Renaissance - 15-16th centuries.
Botanical painting came into its own during the Renaissance, when the desire for a new form of representation of the natural world emerged. Printing led to the development of herbals with newly made naturalistic illustrations, based on fresh observations.
It facilitated the international sharing of information, so important for the evolution of science, which has been restricted in the Middle Ages. Leonardo da Vinci and Durer were pioneers of this study of nature in art, and da Vinci was a phenomenal combination of an artist and a scientist.
Albrecht Durer. 1503. Germany
Leonardo da Vinci. 1480-85
Otto Brunfels - 1530's
In Brunfels’s Herbarium, printed illustrations were based for the first time on direct examination of living plants. Brunfels broke with convention and the tradition of stylized plant illustration. His artist, Hans Weiditz, drew the images for the woodcuts, depicting each specific plant as he observed it, complete with roots and damaged leaves.
Otto Brunfels (1488-1534)
A physician and naturalist.
Hans Weiditz. Hand-colored woodcut
from Otto Brunfels (1530)
Leonhart Fuchs.1542. Basel
Leonhart Fuchs (1501 – 1566)
A German physician and another founding father of botany.
Joris Hoefnagel (1542-1601)
Jacopo Ligozzi (1547 - 1627). Mandrake plant.
Mandrake root - good example of a transition from mythical to naturalistic representation
9th century Arabic manuscript
Mandrake, the source of a narcotic pain-killer and aphrodisiac used during the Middle Ages, is perhaps the subject of more superstition than any other plant. Native to the Mediterranean, mandrake has a long root, which crudely resembles the human form.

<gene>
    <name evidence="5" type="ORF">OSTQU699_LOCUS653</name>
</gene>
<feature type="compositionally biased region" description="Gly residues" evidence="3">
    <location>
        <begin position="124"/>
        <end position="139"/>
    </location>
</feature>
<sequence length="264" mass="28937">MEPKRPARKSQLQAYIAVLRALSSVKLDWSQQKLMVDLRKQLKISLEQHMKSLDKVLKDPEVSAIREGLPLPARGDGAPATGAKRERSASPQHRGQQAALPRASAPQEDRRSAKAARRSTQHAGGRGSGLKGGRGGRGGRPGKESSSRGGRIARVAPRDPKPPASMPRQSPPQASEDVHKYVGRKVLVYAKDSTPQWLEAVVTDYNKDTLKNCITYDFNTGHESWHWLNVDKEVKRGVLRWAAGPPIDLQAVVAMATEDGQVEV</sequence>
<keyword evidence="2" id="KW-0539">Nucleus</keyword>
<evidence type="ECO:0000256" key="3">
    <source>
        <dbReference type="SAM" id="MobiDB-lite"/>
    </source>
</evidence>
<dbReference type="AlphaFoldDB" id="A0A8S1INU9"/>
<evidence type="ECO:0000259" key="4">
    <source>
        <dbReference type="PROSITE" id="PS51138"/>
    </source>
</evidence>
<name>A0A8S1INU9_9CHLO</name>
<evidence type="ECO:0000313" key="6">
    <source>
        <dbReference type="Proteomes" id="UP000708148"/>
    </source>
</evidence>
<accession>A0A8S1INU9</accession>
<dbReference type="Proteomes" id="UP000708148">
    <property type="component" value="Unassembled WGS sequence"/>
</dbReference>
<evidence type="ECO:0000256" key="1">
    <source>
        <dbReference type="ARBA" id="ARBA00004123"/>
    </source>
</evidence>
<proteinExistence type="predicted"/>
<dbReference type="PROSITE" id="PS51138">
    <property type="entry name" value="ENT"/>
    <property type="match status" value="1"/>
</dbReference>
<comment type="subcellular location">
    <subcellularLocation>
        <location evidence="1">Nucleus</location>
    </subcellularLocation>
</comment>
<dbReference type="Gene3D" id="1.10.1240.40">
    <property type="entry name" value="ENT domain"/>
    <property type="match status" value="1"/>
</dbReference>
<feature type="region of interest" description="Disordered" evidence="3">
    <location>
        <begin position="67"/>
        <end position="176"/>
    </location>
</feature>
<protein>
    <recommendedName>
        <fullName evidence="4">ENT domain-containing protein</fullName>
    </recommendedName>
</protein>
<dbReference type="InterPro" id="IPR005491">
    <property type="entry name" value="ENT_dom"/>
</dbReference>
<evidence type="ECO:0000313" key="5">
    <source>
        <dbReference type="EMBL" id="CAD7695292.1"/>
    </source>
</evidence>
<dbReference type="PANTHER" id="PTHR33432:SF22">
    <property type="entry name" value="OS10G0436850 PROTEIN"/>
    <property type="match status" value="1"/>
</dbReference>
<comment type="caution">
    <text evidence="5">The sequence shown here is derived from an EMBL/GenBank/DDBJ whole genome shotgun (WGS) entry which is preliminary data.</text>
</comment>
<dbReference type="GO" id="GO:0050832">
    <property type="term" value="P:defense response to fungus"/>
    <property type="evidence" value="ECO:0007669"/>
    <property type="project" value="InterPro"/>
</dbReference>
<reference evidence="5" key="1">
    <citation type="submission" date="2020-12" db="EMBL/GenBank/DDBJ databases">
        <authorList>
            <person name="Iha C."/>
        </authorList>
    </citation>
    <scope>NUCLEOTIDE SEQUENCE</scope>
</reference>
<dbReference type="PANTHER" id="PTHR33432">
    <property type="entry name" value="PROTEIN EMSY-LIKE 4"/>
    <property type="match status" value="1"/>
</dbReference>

It was said that the root gave forth such screams when pulled from the ground that death or madness resulted for any who heard (scene in Harry Potter film). So it was uprooted by a dog who was tied to it and then called from a distance. When pulled, the root would give a shriek, and the dog would immediately fall dead.
Mandrakes were often dressed in miniature human clothes and kept in tiny coffins in the home. In the film Pan's Labyrinth, the main character Ofelia places a mandrake root shaped like a baby beneath the bed of her pregnant mother to cure her mysterious illness.
Ferdinard Bauer (1760-1826)
Giuseppe Arcimboldo (1526 - 1593) - Italian painter best known for creating imaginative portrait heads made entirely of such objects as fruits, vegetables, flowers, and fish.